“The people of Uvalde are the experts on this terrible, terrible tragedy,” Descant said.

Even when summer school starts on June 7, they need a first-responder mentality. News crews still lined the streets, many now looking for police to control the shooting. Politicians held a press conference. Police teams from across Texas patrolled the city. The news is still there almost every day, reopening the wound.

For many, Descant said, the process of “reliving” the shooting took weeks.

Take care of the caretaker

In those first weeks, she said, communities in schools made their first pivots. Even as seasoned professionals, they didn’t fully anticipate how much secondary trauma the staff would absorb, hear the stories, immerse themselves in the grieving community. They already knew it was important to rotate teams each week, giving employees a chance to see their families, rest and process.

But even a week would be too long for employees to postpone attending to their own emotional well-being. As people shared stories of fear and loss they were experiencing trauma second-hand, and staff began to feel overwhelmed and overwhelmed.

They quickly realized they needed their own emotional and mental health check-ins, focusing on the impact each counselor was experiencing.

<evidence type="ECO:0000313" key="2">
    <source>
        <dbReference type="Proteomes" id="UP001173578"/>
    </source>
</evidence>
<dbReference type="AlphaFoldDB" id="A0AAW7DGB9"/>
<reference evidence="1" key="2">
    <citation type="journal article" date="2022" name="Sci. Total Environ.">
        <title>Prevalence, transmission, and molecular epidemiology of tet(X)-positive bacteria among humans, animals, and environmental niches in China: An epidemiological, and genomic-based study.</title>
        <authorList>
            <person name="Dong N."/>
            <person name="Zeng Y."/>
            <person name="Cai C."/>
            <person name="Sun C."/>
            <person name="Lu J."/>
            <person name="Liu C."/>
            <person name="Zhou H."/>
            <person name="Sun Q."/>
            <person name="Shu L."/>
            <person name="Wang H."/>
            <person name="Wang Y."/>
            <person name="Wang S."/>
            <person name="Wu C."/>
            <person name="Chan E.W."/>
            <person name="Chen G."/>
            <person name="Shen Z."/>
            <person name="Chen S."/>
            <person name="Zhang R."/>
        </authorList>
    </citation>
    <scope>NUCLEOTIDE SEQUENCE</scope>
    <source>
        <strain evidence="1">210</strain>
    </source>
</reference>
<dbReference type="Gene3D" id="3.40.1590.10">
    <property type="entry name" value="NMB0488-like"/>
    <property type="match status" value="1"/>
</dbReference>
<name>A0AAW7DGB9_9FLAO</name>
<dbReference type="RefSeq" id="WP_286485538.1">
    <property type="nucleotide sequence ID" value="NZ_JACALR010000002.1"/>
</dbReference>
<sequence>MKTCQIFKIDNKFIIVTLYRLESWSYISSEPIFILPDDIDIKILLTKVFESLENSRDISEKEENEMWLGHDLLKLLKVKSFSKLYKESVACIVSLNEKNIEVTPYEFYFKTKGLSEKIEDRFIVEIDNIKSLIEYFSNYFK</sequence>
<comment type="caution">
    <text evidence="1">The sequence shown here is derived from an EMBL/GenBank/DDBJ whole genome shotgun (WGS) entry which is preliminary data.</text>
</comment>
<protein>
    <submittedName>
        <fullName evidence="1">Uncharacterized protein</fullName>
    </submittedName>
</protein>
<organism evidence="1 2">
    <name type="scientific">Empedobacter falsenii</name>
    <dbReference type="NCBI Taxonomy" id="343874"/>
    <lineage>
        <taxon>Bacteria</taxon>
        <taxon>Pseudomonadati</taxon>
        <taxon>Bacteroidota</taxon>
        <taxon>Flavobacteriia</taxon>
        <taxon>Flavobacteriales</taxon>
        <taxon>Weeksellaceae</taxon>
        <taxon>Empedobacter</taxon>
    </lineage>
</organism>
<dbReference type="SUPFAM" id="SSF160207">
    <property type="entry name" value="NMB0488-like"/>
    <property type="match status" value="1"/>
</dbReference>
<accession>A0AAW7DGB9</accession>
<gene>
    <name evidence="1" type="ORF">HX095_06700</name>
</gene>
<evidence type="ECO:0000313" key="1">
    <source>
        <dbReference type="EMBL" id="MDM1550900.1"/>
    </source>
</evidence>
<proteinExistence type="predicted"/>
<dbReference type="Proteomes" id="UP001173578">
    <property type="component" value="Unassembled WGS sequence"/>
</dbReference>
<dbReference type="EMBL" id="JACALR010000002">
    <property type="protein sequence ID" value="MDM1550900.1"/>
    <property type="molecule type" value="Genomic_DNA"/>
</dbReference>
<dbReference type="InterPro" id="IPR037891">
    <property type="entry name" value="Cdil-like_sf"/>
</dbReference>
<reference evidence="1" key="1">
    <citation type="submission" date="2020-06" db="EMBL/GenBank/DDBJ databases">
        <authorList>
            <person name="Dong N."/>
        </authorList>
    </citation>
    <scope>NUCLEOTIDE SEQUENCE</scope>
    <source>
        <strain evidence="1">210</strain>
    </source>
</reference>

“You have to prioritize caretaker care,” Weaver said, “it’s not an option.”

Martinez admits she was the one who needed clear instructions to walk away. “Some of us don’t know when to stop and we need to be told,” she said. “You are grieving with the community.”

Suffering is chronic. There should be help

Because they had to rotate, Weaver was clear with staff that they needed to connect Uvalde residents to the communities in the schools as an organization, not to a specific staff person. More than that, they wanted to associate the school with safety, support and care for students – a tall order in the face of senseless tragedy.

“It was about creating a safe space in a large environment where safety and security were under attack,” said Kim Sayers, clinical project director for Communities in Schools in San Antonio.

The Community in Schools rooms at each school, decorated and organized by staff like those on any campus, became a trusted place where a counselor was always ready to talk, to listen when feelings or memories of the day of the shooting came flooding back.

While the shooting seems to eclipse all other concerns now, it’s not the only thing happening in students’ lives, Descant said. They are more than Rob Elementary students or survivors. They are children who will experience success and love along with frustration, disappointment and heartbreak.

“They complicated life before,” she said, “just like all of us.”

The grief, the complications, weren’t going anywhere anytime soon. Weaver and school leadership knew it would take more than a summer to heal. So communities are living in schools.

The district signed an agreement with a nonprofit to bring permanent community to school counselors so that whenever grief strikes, and as normal life resumes, Uvalde residents will know where to go when they need someone to listen.